No racism in Willemse walk-out, says SuperSport

The independent review into the Ashwin Willemse walk-out has found that the conduct of Nick Mallett and Naas Botha “does not manifest naked racism and was not motivated by racist considerations”.

The former Springbok wing walked off of set last month after accusing co-hosts Nick Mallett and Naas Botha of patronising him. The broadcaster announced a few days later that all three would be pulled off the air while an independent mediator looks into the issue.

Advocate Vincent Maleka was elected to chair the review and his findings and recommendations were delivered at the Multichoice offices in Randburg this afternoon.

“That the conduct of Naas and Nick during the off-air conversation with Ashwin and during the live studio broadcast of the post-match commentary of the match “does not manifest naked racism and was not motivated by racist considerations,” the report read.

“Assisted by Prof Habib, Advocate Maleka SC also found that there was also no evidence of Naas or Nick exhibiting either intended or unintended subtle racism.”

Maleka draw on testimony from various sources, including Botha and Mallett. Willemse, however, refused to participate in the review. It’s a decision that indicative of frosty relations between the broadcaster and their analyst, and SuperSport CEO Gideon Khobane was eager to stress that he hopes to begin a process of reconciliation.

“In the spirit of reconciliation, I will make another attempt to reach out to Ashwin for us to find a mutually-acceptable way forward so that he knows that this issue has been fairly investigated,” he said in his statement at the Randburg offices.

Given that Willemse didn’t testify, SuperSport is unable to explain the exact reasoning behind Willemse’s decision to walk off of set.

The report indicates a mix-up over speaking time as one of the possible reasons.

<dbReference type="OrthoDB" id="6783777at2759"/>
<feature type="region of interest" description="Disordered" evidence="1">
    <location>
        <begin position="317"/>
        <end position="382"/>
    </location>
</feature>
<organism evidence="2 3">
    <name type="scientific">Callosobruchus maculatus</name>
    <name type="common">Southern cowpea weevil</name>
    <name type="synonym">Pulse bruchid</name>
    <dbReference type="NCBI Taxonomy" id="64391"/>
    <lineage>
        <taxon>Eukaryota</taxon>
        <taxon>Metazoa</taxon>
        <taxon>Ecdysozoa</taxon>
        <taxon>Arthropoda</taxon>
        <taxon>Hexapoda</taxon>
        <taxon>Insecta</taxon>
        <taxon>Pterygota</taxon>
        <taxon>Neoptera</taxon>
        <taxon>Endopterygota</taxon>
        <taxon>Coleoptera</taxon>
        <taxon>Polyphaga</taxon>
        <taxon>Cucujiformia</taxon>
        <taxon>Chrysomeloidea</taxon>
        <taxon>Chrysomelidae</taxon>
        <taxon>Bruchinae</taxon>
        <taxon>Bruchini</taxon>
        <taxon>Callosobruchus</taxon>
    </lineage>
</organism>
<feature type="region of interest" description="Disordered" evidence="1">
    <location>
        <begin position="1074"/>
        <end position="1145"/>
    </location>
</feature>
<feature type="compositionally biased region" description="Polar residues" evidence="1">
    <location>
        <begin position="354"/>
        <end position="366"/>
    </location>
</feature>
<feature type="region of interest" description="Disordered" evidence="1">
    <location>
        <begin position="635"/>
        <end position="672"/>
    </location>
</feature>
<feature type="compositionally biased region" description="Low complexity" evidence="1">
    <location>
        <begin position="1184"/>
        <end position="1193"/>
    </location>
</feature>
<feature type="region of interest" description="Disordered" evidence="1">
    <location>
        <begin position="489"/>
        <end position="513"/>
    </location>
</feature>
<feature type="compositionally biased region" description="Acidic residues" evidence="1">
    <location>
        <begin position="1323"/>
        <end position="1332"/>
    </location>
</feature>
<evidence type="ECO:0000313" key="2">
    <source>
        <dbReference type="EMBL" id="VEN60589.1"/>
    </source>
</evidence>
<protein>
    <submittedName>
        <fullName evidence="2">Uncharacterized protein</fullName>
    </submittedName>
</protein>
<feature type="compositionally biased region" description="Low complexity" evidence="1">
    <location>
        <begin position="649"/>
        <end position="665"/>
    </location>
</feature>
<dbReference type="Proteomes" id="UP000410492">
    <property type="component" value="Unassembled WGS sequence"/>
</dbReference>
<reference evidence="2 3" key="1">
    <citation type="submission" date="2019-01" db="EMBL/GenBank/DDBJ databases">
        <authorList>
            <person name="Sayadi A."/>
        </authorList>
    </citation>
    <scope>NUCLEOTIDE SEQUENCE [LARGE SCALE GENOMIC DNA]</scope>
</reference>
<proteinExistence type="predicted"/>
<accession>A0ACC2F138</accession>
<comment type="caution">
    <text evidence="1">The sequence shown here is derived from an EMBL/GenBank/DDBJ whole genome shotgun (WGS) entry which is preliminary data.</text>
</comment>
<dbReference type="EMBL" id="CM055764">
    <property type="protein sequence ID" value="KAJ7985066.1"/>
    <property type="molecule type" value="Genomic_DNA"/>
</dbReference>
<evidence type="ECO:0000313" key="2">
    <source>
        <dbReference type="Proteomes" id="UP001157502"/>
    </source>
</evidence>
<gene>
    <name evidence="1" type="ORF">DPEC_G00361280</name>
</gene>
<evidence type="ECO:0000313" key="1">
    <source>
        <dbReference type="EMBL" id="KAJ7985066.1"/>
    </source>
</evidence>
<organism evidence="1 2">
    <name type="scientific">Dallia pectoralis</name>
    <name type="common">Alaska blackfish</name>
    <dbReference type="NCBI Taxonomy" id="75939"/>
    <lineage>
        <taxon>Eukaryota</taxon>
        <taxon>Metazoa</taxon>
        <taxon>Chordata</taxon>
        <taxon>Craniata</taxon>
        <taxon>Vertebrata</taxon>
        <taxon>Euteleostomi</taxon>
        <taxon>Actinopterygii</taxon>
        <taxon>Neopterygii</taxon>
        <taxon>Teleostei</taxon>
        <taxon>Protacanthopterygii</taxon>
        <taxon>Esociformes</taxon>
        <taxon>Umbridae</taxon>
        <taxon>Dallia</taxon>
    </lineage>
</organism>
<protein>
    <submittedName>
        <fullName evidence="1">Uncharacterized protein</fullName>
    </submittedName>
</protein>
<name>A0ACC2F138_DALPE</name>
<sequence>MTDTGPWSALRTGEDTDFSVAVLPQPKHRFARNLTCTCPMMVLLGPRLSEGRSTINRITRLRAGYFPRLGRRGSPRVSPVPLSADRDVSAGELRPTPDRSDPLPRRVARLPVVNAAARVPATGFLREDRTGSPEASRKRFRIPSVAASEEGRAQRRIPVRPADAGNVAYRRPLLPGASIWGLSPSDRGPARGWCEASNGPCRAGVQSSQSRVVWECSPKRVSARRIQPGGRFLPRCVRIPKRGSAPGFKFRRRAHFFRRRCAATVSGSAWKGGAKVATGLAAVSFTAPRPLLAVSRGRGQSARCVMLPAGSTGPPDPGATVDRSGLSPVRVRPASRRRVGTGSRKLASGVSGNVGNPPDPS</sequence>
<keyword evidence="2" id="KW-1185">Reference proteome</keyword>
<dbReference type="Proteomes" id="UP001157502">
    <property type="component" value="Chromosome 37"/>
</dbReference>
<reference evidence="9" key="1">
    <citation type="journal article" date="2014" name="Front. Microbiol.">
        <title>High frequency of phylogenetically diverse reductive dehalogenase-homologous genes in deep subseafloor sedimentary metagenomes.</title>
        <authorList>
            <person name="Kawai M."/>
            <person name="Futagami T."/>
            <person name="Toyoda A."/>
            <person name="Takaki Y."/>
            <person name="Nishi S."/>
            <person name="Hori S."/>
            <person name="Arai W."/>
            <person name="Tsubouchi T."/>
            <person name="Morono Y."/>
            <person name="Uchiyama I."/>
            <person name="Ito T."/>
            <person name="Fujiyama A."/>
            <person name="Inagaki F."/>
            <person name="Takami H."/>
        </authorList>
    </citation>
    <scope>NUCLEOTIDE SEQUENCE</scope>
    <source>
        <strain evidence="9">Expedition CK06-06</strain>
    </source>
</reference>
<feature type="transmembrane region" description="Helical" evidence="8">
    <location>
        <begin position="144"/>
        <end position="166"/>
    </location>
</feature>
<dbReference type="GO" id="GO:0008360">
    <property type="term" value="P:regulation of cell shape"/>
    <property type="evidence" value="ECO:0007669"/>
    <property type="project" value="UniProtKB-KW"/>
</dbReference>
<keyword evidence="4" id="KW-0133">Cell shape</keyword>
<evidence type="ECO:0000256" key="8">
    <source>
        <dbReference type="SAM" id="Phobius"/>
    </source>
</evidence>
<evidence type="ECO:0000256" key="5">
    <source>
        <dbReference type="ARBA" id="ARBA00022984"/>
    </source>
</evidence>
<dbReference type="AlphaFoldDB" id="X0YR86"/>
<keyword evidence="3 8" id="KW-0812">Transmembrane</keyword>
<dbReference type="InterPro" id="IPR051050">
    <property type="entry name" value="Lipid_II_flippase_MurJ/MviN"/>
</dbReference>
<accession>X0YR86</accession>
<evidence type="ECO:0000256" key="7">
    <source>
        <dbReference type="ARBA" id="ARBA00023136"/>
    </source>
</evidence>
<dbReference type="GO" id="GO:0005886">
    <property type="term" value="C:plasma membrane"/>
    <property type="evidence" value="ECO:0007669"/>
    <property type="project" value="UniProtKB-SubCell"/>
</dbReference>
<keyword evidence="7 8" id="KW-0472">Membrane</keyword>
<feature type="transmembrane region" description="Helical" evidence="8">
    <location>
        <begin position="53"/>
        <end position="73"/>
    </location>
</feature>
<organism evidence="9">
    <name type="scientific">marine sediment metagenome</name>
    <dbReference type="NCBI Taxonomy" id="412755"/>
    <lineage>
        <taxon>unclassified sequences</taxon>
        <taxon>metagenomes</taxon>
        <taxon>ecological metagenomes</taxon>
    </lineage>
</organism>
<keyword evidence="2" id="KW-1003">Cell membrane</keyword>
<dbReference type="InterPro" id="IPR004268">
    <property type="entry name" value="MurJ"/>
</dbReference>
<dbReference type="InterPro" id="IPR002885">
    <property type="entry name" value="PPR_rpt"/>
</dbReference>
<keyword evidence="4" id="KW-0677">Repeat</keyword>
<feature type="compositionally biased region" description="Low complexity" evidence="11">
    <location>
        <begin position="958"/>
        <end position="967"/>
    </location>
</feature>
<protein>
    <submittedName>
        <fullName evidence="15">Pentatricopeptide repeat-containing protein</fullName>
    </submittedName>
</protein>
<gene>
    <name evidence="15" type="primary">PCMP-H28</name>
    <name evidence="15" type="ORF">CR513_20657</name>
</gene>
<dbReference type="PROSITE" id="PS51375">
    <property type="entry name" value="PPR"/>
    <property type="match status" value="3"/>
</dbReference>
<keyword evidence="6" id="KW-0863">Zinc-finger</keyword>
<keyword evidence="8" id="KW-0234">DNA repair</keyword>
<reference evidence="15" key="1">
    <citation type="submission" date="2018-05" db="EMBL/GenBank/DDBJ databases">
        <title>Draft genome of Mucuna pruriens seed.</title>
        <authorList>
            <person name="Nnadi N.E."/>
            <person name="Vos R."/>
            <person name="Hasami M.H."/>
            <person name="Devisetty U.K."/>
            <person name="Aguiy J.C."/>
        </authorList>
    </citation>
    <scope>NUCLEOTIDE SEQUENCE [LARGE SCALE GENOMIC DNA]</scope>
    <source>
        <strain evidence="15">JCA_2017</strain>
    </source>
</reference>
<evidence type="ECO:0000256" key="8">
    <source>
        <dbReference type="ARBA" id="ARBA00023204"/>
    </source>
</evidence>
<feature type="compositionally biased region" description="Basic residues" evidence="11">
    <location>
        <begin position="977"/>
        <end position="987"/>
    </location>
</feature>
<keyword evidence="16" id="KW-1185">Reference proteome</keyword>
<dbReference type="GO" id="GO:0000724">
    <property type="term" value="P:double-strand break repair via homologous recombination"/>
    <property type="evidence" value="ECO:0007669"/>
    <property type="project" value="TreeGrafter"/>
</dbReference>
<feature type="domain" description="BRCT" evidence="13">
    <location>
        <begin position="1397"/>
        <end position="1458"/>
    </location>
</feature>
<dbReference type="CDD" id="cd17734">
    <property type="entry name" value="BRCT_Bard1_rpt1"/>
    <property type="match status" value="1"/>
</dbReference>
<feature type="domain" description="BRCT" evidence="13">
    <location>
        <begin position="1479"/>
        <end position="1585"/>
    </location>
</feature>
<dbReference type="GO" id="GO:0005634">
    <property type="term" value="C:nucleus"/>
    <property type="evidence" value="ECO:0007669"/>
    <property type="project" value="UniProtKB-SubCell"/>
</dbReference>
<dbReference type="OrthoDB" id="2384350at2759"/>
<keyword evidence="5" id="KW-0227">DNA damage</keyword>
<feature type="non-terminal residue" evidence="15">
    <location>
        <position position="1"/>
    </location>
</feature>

“There are two factors which provide a reasonable explanation for the incident,” it reads. “The first is the (mistaken) technical assumption that there was enough time for all the analyst to express their pre-match analysis or commentary of the Lions/Brumbies rugby match. However, the switch to the live broadcast happened sooner than anticipated. Consequently, there was no time for Ashwin to express his views. The panel then agreed, off-air, that Ashwin would be given the first opportunity to speak after the game.

“The second is that it is reasonable to assume that Ashwin may have regarded the common stance adopted by Nick and Naas as patronising when they insisted that he should thereafter speak first.”

Khobane said SuperSport will be implementing all of the reports recommendations. Namely:

  • A forum will be established for the team of analysts to provide their views on the performance of the analysts (and possible room for improvement) during that specific broadcast, after each studio broadcast.
  • A code of conduct will be formulated for analysts including grievance procedures and credible mechanisms to resolve any grievances they may have.
  • Analysts will be required to operate the touch screen in the studio “across the colour-line”, even though the touch screen is the more complex of the functions on set.
  • Counselling will be offered to Motshidisi, Naas, Nick and Ashwin due to the emotional suffering all have endured from and since the incident.
  • SuperSport will take the additional step to refer the report to the SA Human Rights Commission.

Read the full report of the review commissioned by SuperSport:

Luke Feltham
Luke Feltham

Luke Feltham runs the Mail & Guardian's sports desk. He was previously the online day editor.

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